Calgary writer Will Ferguson has won one of Canada's most prestigious literary awards - the 2012 Giller Prize.
Ferguson took home the $50,000 prize for his dark novel '419', at a gala in Toronto last night.
"I want to thank the jury for putting together such a fresh list of books," Ferguson said during his acceptance speech.
"I commend them for taking the books on their own merit, without preconceptions -- which is how a jury should act."
He concluded by saying "Ladies and gentlemen: To the written word."
'419' was something a bit different for him. It's a dark mystery thriller that takes the reader from Canada to Nigeria, and gets into the oil industry, internet scams, and murder.
"I think my publisher really took more of a risk than I did, to be honest, when I switched to literary fiction," Ferguson said.
Along with the $50,000, Ferguson will likely see a boost in sales for '419' - otherwise known as "the Giller effect."
Ferguson plans to switch things up again for his next book. He says it will be a travel narrative about Rwanda, Burundi and potentially eastern Congo.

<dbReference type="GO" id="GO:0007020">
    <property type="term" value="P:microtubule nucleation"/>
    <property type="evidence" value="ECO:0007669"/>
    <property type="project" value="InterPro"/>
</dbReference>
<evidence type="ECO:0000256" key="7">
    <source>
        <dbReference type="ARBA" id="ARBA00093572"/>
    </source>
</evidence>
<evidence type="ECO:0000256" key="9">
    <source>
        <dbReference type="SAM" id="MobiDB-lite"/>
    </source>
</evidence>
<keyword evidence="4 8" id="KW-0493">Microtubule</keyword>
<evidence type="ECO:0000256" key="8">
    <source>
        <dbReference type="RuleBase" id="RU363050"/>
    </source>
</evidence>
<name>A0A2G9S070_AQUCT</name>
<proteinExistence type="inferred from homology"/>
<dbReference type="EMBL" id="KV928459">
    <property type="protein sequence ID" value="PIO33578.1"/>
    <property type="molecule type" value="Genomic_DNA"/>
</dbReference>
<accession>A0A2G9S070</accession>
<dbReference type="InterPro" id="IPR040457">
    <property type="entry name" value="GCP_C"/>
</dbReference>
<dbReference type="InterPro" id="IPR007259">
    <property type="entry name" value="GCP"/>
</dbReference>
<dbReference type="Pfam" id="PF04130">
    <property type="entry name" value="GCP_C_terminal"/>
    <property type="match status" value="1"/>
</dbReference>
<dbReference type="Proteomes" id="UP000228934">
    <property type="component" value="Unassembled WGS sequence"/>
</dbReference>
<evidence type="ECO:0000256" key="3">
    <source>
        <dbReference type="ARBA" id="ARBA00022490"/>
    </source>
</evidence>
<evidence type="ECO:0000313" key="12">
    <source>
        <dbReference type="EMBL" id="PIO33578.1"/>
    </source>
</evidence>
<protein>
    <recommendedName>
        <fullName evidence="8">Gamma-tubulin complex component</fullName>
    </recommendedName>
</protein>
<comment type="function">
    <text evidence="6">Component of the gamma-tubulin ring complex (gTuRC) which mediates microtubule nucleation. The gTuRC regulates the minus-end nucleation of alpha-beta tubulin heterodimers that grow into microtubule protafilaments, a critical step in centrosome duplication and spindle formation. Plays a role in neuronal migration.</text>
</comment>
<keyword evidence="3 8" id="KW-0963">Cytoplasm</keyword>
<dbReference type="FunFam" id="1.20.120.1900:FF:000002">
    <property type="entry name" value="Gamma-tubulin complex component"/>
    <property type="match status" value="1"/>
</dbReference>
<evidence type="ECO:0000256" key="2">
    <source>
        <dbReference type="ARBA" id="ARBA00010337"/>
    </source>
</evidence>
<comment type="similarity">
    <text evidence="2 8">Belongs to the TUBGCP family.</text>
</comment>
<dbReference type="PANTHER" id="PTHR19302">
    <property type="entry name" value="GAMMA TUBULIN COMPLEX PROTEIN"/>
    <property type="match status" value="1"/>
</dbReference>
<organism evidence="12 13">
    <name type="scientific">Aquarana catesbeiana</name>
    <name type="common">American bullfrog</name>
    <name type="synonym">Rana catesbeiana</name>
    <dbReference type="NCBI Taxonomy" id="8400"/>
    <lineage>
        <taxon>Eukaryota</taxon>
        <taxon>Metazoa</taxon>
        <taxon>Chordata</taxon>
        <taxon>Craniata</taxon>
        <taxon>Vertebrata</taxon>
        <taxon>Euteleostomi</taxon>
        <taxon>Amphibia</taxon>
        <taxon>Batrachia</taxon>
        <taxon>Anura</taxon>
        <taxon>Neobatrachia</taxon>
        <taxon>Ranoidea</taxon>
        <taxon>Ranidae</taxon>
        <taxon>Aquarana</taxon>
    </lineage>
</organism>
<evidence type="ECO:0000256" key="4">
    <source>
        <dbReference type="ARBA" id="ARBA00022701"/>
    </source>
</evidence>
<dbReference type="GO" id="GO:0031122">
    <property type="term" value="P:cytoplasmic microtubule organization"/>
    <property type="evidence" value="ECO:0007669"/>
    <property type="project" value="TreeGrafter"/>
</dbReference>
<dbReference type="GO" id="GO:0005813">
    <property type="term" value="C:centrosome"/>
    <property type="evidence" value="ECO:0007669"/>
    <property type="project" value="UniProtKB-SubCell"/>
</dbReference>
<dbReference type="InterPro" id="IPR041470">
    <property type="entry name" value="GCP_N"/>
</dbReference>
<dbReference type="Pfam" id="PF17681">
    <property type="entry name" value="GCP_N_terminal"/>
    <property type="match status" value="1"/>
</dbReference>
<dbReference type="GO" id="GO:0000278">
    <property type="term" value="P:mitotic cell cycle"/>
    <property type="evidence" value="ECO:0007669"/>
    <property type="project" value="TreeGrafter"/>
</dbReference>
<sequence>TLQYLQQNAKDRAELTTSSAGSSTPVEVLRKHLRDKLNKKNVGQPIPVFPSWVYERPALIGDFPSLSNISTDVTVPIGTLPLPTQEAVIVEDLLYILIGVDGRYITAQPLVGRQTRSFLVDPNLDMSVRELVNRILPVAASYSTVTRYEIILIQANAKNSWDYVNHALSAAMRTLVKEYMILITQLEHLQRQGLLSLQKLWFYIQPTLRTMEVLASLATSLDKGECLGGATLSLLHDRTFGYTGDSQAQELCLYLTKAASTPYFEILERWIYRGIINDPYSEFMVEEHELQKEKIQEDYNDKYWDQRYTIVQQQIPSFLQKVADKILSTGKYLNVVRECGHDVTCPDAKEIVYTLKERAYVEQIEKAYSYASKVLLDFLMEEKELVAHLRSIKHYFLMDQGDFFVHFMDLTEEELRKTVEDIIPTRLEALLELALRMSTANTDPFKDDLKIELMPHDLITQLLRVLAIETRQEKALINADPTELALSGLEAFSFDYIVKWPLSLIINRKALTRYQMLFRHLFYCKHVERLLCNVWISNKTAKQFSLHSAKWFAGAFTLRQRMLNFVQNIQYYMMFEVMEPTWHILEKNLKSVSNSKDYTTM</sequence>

"I try to switch between fiction and travel. It uses different parts of your brain. No, I'm not giving up on travel writing, but I'm certainly enjoying fiction."
Ferguson was up against St. John's writer Russell Wangersky ('Whirl Away') and Montreal authors Nancy Richler ('The Imposter Bride'), Alix Ohlin ('Inside') and Kim Thuy ('Ru').
Each of them will receive $5,000.
Rick Mercer, Olympic gold medal gymnast Rosie MacLennan, actress Kim Cattrall, soprano Measha Brueggergosman and actor Allan Hawco each introduced one of the finalists.
Actor Gordon Pinsent, interim Liberal Leader Bob Rae and Conrad Black were among the guests who attended the awards gala. Past Giller-winners Margaret Atwood, Vincent Lam and Linden Macintyre were also at the event.
Irish author Roddy Doyle, Canadian publisher and writer Anna Porter and American satirist Gary Shteyngart made up this year's jury.
They read more than 140 books in about 4½ months, according to businessman and prize founder Jack Rabinovitch.
The Giller goes to the best English-language fiction written in the past year. Past winners include Mordecai Richler, Rohinton Mistry, Alice Munro and Esi Edugyan.